If you are well read, you probably have heard of and dismissed the Greek myth of Pygmalion, a great sculptor who carved a beautiful statue of a lady and fell in love with it.
He so loved the statue that he prayed that it becomes human. His prayer was answered and it turned into a real, lovely woman who married him and bore him a child.
If you have no time for such fantasy, it is probably because your generation hasn’t consumed as much science fiction as the current one, that sits up all night watching fantasy series. And the results are beginning to show.
I would never have heard of agalmatophilia — which is the sexual attraction to statues or mannequins — had it in not been for the growing display of naked mannequins outside clothes shops in Kampala and its environs.
But thanks to traders who are always ahead of the game, and figure out society’s changing tastes. They may not know the academic terminologies, but they sense social change even before the rest of us workers are onto the trend. An average clothes seller in Kampala has definitely never heard the word agalmatophilia, but they certainly know that people are increasingly attracted to naked mannequins.
But how then do you sell clothes if you are using the naked mannequins to attract buyers?
Nation TV did a survey recently and talked to several shopkeepers who display mannequins, both clothed and naked. The traders said that people are first attracted to the naked ones, even touch them before turning to the clothed ones to compare with the naked ones and then they go ahead and select the clothes to buy.
The traders were categorical that they are in no way flouting the country’s codes of ethics, now that there is a vigilant minister for Ethics and Integrity, Simon Lokodo.
They criticised those who want Mr Lokodo to probe them, saying that dolls have always been part of life, whether made of plastic and imported from China or made of banana fibres by village kids.
The Ugandan government has in the past run into trouble with the international community for its attempts to criminalise certain sexual orientations which it deems morally against its cultures. In fact, Speaker of Parliament Rebecca Kadaga had a heated discussion a couple of years back with her Commonwealth colleagues at a meeting in Canada over issues of subjective morality.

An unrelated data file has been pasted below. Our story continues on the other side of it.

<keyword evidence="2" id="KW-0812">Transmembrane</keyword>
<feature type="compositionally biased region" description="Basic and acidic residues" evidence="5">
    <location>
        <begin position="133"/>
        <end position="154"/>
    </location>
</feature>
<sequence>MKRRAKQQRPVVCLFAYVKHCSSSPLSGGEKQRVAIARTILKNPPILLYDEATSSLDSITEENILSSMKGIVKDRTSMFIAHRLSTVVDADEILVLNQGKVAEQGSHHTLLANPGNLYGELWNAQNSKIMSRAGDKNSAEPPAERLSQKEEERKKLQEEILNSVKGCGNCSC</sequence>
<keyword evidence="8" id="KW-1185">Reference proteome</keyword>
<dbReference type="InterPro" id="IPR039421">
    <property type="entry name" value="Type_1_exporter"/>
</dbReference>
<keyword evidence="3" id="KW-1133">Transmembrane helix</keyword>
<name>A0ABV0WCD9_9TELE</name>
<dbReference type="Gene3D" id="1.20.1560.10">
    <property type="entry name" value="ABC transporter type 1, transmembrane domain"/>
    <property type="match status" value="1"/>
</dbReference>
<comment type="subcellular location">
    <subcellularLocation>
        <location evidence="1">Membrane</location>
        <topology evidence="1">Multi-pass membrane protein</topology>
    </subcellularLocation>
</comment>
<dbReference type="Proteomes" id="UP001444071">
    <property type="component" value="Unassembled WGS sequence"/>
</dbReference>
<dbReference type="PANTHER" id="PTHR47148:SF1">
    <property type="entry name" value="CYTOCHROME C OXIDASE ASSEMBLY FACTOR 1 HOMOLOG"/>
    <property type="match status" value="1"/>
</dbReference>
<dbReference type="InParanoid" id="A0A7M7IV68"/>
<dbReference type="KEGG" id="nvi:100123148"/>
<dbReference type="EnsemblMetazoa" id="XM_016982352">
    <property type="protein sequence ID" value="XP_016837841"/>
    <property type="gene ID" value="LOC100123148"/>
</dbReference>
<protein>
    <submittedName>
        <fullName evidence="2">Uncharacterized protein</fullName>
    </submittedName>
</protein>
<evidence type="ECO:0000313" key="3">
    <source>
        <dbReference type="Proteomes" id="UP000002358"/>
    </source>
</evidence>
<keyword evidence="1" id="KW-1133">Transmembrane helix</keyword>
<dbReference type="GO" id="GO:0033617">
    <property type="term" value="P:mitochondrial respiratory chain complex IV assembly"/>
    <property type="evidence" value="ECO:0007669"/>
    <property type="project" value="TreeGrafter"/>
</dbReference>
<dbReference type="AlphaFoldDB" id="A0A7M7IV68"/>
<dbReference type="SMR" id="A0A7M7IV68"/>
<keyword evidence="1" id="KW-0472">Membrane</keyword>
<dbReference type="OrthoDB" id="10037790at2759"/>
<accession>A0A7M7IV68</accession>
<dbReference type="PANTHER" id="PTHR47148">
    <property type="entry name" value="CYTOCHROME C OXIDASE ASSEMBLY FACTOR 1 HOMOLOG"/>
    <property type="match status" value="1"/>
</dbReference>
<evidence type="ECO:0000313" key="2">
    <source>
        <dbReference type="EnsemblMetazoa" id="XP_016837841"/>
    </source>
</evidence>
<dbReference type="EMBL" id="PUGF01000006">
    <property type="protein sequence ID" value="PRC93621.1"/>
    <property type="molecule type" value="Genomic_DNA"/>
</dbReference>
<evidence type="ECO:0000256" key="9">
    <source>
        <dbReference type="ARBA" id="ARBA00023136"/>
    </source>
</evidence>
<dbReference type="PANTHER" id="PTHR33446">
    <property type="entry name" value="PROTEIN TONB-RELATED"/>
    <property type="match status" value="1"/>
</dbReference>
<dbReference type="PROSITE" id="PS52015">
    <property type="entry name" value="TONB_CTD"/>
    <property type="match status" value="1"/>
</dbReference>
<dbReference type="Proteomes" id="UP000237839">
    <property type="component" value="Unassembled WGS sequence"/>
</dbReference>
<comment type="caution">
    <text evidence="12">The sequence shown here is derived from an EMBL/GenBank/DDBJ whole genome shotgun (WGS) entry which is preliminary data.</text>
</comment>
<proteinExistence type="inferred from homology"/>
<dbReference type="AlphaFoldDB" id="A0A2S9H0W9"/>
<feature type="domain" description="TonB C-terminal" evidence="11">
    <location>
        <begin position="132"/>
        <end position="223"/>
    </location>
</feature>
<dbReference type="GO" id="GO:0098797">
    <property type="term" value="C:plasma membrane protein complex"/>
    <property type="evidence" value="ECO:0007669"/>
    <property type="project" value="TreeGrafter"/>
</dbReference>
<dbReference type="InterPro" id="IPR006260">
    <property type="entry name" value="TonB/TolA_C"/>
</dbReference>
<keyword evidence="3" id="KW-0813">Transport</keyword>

But it is now unlikely that the government will interest itself in the matter of naked mannequins. This is because the issue touches on imported clothes, which is a huge source of tax revenue in a country that no longer manufactures its own clothes.
A common joke in Kampala intellectual circles today says that if you asked everybody at a public national function to remove all pieces of clothing not made in Uganda, everyone, from the president to the youngest child would strip naked. The undressed mannequins therefore tell a deeper national story.
Today, the government earns good import tax from artificial body enhancers used by women to “improve” their looks, ranging from weaves, eyelashes, push-up bras to detachable hips and buttocks, used by poor women who cannot afford plastic surgery.
Many women now have artificial looks, thanks to the things being made in Chinese factories employing Ugandans. So you might not hear from Mr Lokodo on this one very soon. Otherwise there would be no space in our jails for the few million Ugandan Pygmalions if agalmatophilia was criminalised.